Concerned about rapidly increasing air traffic, two Haines-based conservation organizations have appealed a state decision that allows a company to expand tours at Glacier Point.
Lynn Canal Conservation and Friends of Glacier Point filed their appeals on July 31. This is the second consecutive year that Friends has appealed Chilkat Guides' tours at Glacier Point, about 10 miles south of Haines.
The greatest concern for LCC and Friends is the rapidly increasing air traffic required to transport tourists to Glacier Point for day use.
"It's grown exponentially," said LCC spokesperson Nancy Berland. "Traditional users, hikers and those in kayaks, are driven away by the (air traffic) noise and numbers of people," brought in by Chilkat Guides.
Berland said Chilkat Guides brought in 8,000 tourists in 1999 and estimates the number will grow by 50 percent this year.
LCC and Friends are trying to prevent Chilkat Guides from obtaining a three-year permit that would allow him storage of its motorized canoes on the state land overnight. But the center of the issue is the impact of day use at Glacier Point.
"We've always said the stored canoes don't hurt anybody," Berland said. "The problem with the permit process is that all the state is willing to look at is the storage of canoes. They don't look at the impact that's happening during the days. It's dodging its responsibility to manage this resource."
Chilkat Guides owner Bart Henderson said appealing his permit doesn't make any sense.
"We have very big canoes, 31 feet, 750 pounds," Henderson said. "If we had to haul them back and forth with no roads, then we would be putting significantly more impact on the resources. This is the only permit that's issued: it's their only place to attack us."
Even if the appeal is successful, Henderson said, it will do little good.
"We don't need that permit to operate," Henderson said. "What LCC is really trying to accomplish is land-use designation change. They're trying to place a limitation on commercial tours."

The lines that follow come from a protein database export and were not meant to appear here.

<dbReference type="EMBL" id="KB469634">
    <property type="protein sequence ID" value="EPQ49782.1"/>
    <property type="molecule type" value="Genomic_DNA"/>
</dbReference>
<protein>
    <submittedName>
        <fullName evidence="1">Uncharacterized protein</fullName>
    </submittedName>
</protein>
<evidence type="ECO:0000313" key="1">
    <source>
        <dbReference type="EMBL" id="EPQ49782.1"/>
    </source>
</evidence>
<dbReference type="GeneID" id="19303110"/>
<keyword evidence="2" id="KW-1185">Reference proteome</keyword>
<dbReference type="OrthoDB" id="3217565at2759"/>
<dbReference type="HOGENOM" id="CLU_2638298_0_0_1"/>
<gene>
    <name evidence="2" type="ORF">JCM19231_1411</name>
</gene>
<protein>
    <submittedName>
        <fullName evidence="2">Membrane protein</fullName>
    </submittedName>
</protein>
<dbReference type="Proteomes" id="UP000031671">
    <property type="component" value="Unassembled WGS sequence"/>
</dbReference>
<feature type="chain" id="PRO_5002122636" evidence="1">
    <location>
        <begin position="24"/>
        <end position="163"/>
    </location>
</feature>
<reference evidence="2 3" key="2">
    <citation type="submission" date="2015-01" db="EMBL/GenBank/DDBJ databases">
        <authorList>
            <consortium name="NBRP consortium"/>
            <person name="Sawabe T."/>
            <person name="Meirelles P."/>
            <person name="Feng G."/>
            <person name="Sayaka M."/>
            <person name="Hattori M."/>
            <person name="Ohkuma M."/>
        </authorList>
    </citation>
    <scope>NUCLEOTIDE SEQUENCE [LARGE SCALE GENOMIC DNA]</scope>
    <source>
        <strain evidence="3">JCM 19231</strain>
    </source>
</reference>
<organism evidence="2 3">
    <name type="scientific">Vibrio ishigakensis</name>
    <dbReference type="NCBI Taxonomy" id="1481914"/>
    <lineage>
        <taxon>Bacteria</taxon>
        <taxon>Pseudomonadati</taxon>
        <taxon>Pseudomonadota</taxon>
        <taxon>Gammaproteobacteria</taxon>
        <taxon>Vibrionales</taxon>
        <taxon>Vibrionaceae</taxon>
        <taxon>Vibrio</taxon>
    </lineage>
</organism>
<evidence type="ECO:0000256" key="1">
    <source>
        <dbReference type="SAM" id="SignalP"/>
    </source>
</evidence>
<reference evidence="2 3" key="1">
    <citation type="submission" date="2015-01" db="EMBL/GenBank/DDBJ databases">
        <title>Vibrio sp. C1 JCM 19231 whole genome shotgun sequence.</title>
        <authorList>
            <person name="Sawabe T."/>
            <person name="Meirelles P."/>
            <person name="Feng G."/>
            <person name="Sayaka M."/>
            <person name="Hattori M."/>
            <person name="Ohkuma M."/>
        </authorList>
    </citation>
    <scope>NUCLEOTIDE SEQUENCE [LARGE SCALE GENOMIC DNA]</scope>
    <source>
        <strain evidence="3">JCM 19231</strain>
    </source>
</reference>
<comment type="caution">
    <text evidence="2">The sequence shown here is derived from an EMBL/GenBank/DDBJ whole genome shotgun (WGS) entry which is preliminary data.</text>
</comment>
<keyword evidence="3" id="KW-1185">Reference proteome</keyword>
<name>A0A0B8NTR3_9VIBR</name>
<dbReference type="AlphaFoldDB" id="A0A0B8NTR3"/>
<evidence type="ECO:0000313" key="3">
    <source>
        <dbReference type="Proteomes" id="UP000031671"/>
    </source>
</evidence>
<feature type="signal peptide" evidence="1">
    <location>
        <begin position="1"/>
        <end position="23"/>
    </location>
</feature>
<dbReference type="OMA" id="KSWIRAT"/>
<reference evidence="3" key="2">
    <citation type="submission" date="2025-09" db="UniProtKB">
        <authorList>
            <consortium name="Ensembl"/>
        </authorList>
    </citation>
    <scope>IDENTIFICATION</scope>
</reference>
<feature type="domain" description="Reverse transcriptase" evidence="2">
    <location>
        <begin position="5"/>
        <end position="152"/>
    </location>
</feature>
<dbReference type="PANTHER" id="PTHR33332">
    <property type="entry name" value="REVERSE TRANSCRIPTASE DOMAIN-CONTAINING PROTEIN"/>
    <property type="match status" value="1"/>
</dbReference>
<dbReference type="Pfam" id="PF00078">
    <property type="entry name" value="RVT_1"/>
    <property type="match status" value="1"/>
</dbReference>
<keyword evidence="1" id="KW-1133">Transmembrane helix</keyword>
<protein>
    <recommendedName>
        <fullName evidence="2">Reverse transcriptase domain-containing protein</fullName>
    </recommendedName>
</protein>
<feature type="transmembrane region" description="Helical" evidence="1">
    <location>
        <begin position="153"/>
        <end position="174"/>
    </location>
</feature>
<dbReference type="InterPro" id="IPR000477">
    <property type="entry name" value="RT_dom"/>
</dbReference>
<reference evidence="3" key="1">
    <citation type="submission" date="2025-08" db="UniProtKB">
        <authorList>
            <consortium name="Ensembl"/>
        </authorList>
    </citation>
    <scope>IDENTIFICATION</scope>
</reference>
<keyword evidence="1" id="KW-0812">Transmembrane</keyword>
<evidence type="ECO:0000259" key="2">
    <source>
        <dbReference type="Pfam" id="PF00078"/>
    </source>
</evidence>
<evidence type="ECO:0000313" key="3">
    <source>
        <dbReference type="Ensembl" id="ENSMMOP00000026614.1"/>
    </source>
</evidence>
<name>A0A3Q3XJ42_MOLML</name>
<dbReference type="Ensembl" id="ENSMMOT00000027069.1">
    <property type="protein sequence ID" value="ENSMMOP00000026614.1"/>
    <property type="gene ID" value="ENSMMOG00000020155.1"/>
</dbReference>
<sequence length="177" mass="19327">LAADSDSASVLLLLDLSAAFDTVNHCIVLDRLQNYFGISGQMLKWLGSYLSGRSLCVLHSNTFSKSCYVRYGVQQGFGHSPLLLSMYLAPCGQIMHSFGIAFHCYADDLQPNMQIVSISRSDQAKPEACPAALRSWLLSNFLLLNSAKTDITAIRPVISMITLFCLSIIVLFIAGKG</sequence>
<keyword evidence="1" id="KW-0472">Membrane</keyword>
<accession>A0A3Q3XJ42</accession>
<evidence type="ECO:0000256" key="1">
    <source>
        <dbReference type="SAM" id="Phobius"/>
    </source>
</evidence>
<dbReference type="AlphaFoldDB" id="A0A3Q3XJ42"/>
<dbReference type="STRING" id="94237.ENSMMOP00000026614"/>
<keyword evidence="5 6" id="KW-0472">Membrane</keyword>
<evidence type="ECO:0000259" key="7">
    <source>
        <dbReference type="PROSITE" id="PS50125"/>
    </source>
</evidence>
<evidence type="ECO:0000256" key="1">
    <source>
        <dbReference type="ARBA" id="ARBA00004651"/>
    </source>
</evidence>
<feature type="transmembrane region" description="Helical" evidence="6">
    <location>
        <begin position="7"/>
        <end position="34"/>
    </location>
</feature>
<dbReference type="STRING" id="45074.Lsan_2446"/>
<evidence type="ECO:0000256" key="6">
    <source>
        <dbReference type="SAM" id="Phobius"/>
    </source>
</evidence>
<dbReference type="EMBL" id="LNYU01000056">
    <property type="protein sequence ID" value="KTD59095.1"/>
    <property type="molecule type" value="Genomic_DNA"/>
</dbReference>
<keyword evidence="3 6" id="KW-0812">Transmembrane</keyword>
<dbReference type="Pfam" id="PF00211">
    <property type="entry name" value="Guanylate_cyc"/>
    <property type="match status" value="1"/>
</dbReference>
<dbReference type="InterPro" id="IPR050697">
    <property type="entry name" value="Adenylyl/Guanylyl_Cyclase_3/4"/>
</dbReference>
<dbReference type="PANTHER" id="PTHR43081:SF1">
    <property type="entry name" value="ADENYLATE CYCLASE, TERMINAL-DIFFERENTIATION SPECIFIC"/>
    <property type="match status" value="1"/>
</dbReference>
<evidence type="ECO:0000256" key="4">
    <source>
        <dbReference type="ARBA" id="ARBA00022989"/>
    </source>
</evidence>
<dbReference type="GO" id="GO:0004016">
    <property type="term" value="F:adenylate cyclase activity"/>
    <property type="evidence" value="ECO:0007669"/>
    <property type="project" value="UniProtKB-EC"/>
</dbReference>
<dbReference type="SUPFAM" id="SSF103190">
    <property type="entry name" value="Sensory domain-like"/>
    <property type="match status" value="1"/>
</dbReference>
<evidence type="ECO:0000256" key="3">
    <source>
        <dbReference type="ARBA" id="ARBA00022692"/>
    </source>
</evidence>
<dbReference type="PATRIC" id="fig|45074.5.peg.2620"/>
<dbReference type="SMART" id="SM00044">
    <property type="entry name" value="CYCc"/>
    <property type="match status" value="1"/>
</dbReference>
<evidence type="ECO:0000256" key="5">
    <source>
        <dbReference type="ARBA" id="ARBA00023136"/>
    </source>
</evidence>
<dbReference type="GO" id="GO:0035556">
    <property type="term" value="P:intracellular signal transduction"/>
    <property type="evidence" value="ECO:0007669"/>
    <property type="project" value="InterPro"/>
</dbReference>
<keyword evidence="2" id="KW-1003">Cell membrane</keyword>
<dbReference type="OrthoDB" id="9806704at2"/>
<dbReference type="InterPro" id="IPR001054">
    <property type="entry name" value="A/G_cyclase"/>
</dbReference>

According to Terry Rader, retained lands officer for the state Division of Mining, Land and Water, that can only happen during the state's planning process for the Haines State Forest Management Plan, which has begun.
"That will address this (land use) issue. We've actually begun the first stages, but the planning process will go on for a couple of years," Rader said. "These plans were originally done in 1985 or '86. We'd like them to be done on more of a regular basis, but we don't have the funds to do that."
That is an issue that LCC and Friends have a hard time living with.
"The storage of canoes is not what this project is about," said George Figdor, Friends spokesperson. "We're challenging the entire basis for which (the Department of Natural Resources) reviews projects for commercial recreation.
"The remedy we're asking for isn't the denial of the permit. We're requesting that the commissioner issue an order that would prohibit any further commercial activities until the entire project is reviewed," Figdor said.
LCC and Friends feel they have a much better case for changing the day-use policy during the current planning process because they say they have accumulated an abundance of documentation that shows how tourism is harming the area resources. If they have to achieve this goal by first attacking Henderson's canoe-storage permit, so be it.
"That is the basis of our complaint. We don't believe this policy (of unrestricted day use) is legal," Henderson said.
Henderson and Berland disagree on whether LCC and Friends chose the right process of appeal.
"They're just using this avenue to publicize their opinion. It's a community decision; they (LCC and Friends) shouldn't be attempting to settle these large issues," Henderson said.
"What people forget is it costs the state thousands of dollars to deal with these appeals. There's an appropriate forum, a review of management plan coming up. That's when it should be addressed," he said.
But Berland said the exact same avenue of appeal worked just fine for Henderson when he had DNR's original decision reversed three years ago.
Rader said he is not sure how long the appeal review will take.